Artisans of the past were occasionally commissioned by their benefactors to create works of art that delivered messages and captured beauty. One mode of delivery was engraving: the incising of words or images into clay, wood, stone, or metal. The process of engraving began with the purchase or production of the necessary tools for the job. The engraving tool could be a reed stylus, metal chisel, or flint point (Job 19:24; Jer 17:1), depending on the hardness of the
medium to be inscribed and the amount of detail expected in the finished piece. But the tools alone could not produce art apart from the hands of the artist. Only when such tools were skillfully wielded by practiced hands did the most refined pieces of art appear from the raw materials (Exod 35:30-35). This process was painstakingly slow as snippets of debris were removed from the raw materials. In most cases, if any error occurred, the artisan had two options: either incorporate the error into the design or start over.
Not just anyone was well versed in the art of engraving and not just anything was engraved. This process was reserved for special items. In the archaeological record from Bible times, we have examples of stamps seals that were engraved. Most of these are stone seals that called for special visualization skills by the artist. Stamp seals were designed to leave an impression in wet clay or wax; consequently the seal itself had to be incised in reverse so the stamp impression would appear properly oriented. Such stamp seals were used to authorized documents in the same way we may give authorization via a signature today. We also have examples of stone stelae that are inscribed with the images and exploits of ancient kings-sort of an ancient blog left for posterity to read. The common connotations that underlie these and other cultural example of engraving are their special status.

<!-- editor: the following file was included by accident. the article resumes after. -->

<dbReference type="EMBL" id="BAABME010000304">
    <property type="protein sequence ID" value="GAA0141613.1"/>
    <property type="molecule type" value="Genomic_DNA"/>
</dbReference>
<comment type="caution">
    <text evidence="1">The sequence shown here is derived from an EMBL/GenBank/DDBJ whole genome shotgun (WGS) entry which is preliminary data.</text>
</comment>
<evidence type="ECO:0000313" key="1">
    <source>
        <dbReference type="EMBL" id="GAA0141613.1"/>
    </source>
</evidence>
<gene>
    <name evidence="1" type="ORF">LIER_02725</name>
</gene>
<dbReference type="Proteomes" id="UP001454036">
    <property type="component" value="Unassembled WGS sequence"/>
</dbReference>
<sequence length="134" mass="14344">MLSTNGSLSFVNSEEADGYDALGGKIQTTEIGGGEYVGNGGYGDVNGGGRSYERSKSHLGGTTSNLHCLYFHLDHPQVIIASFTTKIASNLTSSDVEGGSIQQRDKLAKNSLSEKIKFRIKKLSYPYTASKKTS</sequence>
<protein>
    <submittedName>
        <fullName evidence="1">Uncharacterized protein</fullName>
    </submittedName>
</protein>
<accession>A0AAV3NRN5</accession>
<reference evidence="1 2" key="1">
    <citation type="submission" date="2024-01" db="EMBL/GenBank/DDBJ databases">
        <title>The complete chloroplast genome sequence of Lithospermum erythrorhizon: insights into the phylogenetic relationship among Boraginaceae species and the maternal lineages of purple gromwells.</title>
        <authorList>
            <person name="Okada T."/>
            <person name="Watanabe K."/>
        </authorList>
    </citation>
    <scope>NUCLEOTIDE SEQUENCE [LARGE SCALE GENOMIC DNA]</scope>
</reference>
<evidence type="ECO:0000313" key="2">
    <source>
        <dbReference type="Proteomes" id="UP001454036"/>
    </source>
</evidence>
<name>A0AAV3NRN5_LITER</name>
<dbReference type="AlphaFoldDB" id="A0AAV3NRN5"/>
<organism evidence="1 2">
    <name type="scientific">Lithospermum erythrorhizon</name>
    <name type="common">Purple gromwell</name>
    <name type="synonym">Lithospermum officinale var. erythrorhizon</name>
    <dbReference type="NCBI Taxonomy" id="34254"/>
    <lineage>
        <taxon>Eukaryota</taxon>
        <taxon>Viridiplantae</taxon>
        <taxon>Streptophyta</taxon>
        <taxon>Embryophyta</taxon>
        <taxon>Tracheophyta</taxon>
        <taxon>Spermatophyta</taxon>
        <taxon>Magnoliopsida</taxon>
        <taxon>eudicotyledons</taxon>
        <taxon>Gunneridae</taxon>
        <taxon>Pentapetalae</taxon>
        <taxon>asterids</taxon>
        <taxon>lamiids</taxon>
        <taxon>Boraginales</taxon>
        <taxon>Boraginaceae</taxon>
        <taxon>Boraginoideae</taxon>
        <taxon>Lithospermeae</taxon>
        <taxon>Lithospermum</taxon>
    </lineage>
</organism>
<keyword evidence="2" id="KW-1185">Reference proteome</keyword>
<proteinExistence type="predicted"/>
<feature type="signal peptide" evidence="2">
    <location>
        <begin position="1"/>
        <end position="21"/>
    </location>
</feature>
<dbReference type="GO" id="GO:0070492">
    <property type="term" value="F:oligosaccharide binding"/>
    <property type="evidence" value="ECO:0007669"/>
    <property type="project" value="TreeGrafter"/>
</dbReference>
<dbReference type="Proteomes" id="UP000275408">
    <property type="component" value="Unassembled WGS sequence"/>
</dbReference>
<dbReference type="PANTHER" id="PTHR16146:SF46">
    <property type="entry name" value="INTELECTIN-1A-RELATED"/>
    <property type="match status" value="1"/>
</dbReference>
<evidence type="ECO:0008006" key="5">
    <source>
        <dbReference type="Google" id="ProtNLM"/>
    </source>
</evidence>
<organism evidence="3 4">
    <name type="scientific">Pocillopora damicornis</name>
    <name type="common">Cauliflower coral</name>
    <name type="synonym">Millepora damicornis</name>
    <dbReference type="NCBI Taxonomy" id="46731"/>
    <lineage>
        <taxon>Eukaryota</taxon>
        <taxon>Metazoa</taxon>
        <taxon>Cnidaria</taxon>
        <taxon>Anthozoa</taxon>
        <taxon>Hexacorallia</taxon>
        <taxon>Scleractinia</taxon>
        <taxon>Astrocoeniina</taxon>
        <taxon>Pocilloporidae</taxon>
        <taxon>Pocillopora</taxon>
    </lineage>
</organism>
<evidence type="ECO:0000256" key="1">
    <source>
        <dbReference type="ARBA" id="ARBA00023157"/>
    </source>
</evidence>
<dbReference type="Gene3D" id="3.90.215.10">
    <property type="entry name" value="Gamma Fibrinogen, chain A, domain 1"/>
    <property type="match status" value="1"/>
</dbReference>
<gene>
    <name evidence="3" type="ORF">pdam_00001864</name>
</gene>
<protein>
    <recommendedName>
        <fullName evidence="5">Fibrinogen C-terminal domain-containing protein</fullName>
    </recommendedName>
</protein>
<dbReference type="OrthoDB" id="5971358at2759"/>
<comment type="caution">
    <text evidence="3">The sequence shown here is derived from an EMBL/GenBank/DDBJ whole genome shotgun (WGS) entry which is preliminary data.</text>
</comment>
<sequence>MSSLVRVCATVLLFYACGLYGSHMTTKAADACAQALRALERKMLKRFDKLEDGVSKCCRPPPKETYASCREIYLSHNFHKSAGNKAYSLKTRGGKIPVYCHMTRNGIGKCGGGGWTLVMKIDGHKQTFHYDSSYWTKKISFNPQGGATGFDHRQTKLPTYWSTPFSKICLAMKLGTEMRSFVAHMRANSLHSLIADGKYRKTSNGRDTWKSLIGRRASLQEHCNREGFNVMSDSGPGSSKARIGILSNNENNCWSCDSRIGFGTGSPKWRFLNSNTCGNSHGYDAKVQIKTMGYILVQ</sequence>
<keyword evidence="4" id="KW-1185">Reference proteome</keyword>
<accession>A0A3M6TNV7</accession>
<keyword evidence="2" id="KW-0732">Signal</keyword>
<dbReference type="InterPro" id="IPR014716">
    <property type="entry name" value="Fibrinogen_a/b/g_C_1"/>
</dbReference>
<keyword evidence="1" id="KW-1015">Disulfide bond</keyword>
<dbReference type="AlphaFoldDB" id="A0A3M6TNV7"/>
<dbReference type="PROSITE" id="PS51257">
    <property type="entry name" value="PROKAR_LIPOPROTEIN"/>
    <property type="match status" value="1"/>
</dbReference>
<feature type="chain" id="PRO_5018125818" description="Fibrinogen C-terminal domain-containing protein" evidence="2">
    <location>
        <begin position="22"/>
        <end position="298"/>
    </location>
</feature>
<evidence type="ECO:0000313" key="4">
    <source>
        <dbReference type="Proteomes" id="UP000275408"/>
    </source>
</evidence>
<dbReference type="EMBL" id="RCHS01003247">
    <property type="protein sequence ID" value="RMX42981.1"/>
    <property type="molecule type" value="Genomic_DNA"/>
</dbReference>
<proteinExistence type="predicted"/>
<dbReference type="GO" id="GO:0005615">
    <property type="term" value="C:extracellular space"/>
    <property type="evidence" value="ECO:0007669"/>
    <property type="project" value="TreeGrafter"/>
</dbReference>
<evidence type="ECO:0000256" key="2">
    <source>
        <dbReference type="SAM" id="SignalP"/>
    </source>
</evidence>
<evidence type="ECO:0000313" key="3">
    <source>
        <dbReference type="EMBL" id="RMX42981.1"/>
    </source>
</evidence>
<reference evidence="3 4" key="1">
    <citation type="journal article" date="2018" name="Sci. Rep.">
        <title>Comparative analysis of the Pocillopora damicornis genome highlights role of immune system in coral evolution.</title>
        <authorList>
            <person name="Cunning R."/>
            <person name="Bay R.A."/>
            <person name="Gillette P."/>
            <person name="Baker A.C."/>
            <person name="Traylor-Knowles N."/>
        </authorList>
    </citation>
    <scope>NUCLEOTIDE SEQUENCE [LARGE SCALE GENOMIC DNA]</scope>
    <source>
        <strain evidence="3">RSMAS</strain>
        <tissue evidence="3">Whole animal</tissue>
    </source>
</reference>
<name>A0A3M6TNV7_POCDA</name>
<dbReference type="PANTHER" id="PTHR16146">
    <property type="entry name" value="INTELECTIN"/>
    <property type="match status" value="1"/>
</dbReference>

In the Bible, specific mention of engraved items is rare, but all of them are intimately linked to worship of the Lord. The uniform of Israel’s high priest had a number of components; three of them contained engraving. The ephod was a robe or apron that covered the upper body of the high priest. END OF PART 1